Risk factors for the development of chronic obstructive pulmonary disease

Med Clin North Am. 1996 May;80(3):501-22. doi: 10.1016/s0025-7125(05)70451-x.


Cigarette smoking clearly has been shown to be the major environmental risk factor predisposing to the development of COPD. Occupational exposures to dust and fumes, air pollution, passive smoke exposure, childhood respiratory infections, and diet may also contribute. Airway hyperresponsiveness is a risk factor for the development of decline in FEV1, but its role in the development of COPD remains uncertain. Alpha1-antitrypsin deficiency is an important genetic risk factor for COPD in the small minority of COPD patients who inherit this deficiency. Other genetic factors are likely involved but have not yet been identified. Elucidation of additional genetic risk factors may provide useful insights into the pathogenesis of COPD. Potential interactions between the various environmental and genetic risk factors may be extremely important in determining the variable development of COPD.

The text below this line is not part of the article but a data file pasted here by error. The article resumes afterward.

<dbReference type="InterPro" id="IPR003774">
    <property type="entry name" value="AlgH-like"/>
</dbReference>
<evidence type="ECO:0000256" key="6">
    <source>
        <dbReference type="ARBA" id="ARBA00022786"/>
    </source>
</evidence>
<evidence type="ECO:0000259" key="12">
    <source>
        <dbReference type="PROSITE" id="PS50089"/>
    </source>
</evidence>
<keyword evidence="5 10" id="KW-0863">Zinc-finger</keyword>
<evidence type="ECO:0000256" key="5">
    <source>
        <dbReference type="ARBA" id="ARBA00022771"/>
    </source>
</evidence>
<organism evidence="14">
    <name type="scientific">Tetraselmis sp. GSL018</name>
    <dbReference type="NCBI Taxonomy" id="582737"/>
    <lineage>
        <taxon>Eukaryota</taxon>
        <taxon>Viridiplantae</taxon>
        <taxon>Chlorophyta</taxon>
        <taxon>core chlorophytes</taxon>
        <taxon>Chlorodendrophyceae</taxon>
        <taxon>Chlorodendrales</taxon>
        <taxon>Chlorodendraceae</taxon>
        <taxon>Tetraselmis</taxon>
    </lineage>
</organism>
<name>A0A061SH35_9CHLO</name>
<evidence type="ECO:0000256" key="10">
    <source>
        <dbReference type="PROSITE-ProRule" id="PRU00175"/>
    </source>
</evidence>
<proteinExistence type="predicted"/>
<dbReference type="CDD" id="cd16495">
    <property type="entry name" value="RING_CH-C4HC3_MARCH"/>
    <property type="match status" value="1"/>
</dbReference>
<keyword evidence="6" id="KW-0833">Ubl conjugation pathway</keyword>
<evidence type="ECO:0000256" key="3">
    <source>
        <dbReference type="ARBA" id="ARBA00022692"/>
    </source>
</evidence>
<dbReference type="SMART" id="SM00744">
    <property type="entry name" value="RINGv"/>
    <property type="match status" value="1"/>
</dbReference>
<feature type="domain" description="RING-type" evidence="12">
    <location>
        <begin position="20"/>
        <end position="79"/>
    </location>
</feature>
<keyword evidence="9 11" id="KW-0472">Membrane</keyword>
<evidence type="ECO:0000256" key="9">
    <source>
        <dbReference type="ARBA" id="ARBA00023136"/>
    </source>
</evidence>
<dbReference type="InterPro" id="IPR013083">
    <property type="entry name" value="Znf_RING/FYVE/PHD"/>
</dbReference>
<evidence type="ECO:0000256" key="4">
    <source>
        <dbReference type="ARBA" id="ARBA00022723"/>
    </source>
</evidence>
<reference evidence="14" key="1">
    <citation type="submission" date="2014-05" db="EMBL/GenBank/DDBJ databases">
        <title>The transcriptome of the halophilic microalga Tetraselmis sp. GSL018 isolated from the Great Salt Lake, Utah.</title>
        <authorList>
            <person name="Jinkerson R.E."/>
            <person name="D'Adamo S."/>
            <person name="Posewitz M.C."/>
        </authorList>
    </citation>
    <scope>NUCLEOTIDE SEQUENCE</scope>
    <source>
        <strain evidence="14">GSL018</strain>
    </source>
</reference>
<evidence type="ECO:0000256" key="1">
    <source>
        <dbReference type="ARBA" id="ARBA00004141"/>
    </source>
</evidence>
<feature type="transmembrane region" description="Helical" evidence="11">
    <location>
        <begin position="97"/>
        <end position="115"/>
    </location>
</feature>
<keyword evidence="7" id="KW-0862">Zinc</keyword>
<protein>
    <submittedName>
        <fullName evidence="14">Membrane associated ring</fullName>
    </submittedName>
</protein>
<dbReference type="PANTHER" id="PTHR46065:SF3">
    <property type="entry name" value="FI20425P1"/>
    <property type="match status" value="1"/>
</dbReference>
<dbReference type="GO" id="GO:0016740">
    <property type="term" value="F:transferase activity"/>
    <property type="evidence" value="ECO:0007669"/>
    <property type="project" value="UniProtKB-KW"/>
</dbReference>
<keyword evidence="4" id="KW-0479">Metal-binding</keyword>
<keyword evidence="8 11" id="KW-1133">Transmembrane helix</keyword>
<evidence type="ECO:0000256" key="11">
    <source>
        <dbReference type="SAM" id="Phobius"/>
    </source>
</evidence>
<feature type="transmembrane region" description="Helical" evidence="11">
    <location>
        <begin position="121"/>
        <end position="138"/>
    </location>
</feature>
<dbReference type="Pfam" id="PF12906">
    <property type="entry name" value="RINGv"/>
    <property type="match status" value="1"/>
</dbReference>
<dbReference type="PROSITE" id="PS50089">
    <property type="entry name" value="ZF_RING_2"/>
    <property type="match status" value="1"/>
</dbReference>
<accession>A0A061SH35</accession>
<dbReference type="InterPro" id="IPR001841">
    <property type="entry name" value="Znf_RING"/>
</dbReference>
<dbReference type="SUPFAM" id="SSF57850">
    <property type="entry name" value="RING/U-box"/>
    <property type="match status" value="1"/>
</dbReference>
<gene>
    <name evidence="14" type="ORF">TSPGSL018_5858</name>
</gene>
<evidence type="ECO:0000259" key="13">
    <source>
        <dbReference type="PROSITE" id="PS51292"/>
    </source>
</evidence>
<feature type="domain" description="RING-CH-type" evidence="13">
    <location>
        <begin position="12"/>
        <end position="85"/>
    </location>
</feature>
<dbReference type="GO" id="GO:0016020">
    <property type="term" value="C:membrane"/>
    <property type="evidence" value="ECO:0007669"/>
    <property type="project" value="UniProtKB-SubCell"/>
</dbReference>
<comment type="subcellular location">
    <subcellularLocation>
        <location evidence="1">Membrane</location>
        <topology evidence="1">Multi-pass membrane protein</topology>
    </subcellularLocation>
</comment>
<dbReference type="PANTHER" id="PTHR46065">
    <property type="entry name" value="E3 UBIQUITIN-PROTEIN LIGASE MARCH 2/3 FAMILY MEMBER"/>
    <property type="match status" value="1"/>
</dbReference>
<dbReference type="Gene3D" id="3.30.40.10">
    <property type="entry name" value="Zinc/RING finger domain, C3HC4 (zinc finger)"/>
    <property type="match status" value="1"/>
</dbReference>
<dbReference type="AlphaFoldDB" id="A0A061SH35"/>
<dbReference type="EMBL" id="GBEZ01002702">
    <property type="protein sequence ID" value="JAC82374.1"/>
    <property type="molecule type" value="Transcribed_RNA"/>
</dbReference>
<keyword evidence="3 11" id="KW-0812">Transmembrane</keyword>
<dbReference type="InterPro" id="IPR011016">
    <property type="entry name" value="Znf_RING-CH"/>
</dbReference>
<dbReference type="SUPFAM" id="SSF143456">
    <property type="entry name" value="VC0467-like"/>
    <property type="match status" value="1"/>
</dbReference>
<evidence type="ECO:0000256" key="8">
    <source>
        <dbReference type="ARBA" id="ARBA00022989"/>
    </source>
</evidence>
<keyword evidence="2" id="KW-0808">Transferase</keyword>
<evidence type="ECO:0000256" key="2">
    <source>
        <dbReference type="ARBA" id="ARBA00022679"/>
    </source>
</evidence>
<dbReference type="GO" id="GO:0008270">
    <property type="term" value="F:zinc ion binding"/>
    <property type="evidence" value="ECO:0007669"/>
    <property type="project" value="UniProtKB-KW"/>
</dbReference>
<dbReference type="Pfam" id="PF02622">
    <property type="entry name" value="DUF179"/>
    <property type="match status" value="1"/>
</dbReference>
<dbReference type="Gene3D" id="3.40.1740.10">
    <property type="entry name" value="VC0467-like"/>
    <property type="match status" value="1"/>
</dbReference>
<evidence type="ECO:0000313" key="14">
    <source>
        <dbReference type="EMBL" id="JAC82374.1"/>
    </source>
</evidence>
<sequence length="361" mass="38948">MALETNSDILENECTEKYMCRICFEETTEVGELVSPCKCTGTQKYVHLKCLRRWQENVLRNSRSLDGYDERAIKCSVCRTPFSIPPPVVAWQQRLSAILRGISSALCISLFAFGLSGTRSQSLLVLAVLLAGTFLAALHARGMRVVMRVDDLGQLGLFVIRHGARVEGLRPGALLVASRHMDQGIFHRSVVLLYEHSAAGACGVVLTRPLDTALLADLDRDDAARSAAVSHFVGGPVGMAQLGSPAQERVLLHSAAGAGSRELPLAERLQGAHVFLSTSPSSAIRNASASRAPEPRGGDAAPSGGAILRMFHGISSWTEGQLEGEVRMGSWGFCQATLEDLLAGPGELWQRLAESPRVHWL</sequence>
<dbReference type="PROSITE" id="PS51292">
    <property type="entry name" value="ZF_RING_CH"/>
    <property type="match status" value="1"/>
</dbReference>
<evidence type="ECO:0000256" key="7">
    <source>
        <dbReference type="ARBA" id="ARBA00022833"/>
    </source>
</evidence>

Publication types

  • Research Support, U.S. Gov't, P.H.S.
  • Review

MeSH terms

  • Air Pollution / adverse effects
  • Bronchial Hyperreactivity / physiopathology
  • Dust / adverse effects
  • Humans
  • Lung Diseases, Obstructive / etiology*
  • Lung Diseases, Obstructive / genetics
  • Lung Diseases, Obstructive / physiopathology
  • Occupational Exposure / adverse effects
  • Phenotype
  • Respiratory Tract Infections / complications
  • Risk Factors
  • Smoking / adverse effects
  • Tobacco Smoke Pollution / adverse effects
  • alpha 1-Antitrypsin Deficiency


  • Dust
  • Tobacco Smoke Pollution